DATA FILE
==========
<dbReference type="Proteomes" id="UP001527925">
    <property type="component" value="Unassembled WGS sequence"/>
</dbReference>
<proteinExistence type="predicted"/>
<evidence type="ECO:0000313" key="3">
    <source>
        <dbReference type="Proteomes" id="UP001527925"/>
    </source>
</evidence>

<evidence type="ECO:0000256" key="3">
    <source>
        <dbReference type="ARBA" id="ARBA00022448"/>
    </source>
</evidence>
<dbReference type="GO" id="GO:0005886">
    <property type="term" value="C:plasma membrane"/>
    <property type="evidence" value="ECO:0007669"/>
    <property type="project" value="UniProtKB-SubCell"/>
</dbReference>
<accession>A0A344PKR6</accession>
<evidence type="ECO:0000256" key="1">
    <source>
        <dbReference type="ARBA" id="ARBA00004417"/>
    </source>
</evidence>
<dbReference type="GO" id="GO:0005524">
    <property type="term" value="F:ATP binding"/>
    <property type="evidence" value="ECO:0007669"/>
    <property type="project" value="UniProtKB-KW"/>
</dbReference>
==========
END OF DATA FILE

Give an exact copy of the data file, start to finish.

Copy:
<dbReference type="Proteomes" id="UP001527925">
    <property type="component" value="Unassembled WGS sequence"/>
</dbReference>
<proteinExistence type="predicted"/>
<evidence type="ECO:0000313" key="3">
    <source>
        <dbReference type="Proteomes" id="UP001527925"/>
    </source>
</evidence>

<evidence type="ECO:0000256" key="3">
    <source>
        <dbReference type="ARBA" id="ARBA00022448"/>
    </source>
</evidence>
<dbReference type="GO" id="GO:0005886">
    <property type="term" value="C:plasma membrane"/>
    <property type="evidence" value="ECO:0007669"/>
    <property type="project" value="UniProtKB-SubCell"/>
</dbReference>
<accession>A0A344PKR6</accession>
<evidence type="ECO:0000256" key="1">
    <source>
        <dbReference type="ARBA" id="ARBA00004417"/>
    </source>
</evidence>
<dbReference type="GO" id="GO:0005524">
    <property type="term" value="F:ATP binding"/>
    <property type="evidence" value="ECO:0007669"/>
    <property type="project" value="UniProtKB-KW"/>
</dbReference>